US Treasury Secretary Janet Yellen on Wednesday signaled US officials will likely end a carve-out in Western sanctions that has allowed Russia to continue making payments on its debt and avoid a default.
Speaking at a press conference in Germany, Yellen said it is “reasonably likely” to expect the license will be allowed to expire on May 25.
“There has not been a final decision on that. But I think it’s unlikely it would continue,” Yellen said.
Such a move would effectively block Russia from paying US bondholders, raising the risk of a default. Russia has not defaulted on its foreign debt since the Bolshevik revolution more than a century ago.
US sanctions introduced after Russia invaded Ukraine ban transactions with Russia’s central bank, finance ministry and national wealth fund. However, the Treasury Department issued a license that allows for transactions related to debt payments.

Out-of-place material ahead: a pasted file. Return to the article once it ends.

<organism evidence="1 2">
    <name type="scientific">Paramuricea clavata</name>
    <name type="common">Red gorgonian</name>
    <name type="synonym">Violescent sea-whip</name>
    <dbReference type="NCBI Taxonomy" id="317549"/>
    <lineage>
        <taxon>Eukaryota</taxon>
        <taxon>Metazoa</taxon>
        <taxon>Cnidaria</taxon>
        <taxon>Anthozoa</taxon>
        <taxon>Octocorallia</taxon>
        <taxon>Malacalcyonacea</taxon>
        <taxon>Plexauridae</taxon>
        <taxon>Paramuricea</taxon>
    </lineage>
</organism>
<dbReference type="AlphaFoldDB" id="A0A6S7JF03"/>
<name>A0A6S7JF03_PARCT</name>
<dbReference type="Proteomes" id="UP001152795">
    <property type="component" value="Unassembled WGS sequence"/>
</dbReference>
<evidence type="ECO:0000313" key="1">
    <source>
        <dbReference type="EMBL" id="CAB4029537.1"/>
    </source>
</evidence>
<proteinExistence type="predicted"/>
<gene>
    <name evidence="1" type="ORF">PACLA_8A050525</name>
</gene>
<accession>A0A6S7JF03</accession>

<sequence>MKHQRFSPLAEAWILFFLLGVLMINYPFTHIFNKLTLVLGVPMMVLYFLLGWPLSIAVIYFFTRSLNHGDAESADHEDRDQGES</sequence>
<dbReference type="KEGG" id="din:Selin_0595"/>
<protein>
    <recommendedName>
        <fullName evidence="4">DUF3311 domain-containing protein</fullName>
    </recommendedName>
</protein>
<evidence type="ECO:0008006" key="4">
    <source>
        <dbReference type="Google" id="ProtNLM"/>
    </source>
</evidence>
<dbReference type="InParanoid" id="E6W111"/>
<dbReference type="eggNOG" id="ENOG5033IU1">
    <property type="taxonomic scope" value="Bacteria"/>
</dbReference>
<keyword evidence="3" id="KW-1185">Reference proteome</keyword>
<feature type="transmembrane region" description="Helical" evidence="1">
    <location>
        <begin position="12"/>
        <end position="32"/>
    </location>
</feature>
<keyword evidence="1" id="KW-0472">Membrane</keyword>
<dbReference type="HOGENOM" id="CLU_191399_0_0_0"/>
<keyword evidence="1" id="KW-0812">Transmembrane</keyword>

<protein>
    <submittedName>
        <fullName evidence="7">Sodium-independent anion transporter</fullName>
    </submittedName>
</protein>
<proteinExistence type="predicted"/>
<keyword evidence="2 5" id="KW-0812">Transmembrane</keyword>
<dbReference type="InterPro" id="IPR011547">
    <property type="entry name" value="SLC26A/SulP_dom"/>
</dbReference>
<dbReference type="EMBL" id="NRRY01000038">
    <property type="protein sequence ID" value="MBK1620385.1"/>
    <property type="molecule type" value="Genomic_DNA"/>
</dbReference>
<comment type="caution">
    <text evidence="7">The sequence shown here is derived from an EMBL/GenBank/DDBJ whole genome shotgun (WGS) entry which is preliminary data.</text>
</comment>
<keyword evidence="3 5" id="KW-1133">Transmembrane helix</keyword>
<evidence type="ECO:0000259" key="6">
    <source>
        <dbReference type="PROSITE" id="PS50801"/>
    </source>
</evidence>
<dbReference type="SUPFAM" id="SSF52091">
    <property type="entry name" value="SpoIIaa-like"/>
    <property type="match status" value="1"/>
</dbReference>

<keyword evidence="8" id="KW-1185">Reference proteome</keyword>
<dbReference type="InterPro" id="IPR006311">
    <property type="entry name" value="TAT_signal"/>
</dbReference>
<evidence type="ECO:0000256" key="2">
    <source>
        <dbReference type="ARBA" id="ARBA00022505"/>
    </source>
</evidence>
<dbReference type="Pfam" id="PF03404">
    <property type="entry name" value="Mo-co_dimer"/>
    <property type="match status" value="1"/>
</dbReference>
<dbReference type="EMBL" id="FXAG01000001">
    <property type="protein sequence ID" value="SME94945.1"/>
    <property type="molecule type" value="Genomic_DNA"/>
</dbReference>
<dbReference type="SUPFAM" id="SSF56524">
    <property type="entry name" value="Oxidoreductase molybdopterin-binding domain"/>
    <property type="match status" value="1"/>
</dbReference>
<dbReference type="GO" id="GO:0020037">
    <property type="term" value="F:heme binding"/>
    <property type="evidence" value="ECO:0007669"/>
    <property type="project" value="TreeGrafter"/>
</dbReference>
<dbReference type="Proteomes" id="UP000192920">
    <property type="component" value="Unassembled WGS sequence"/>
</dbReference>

“When we first imposed sanctions on Russia, we created an exemption that would allow a period of time for an orderly transition to take place and for investors to be able to sell securities,” Yellen said. “And the expectation was that it was time-limited.”
Yellen signaled she is not concerned about the potential spillover caused by ending the license.
“Russia is not able right now to borrow in global financial markets. It has no access to capital markets,” Yellen said. “If Russia is unable to find a legal way to make these payments and they technically default on their debt, I don’t think that really represents a significant change in Russia’s situation. They’re already cut off from global capital markets and that would continue.”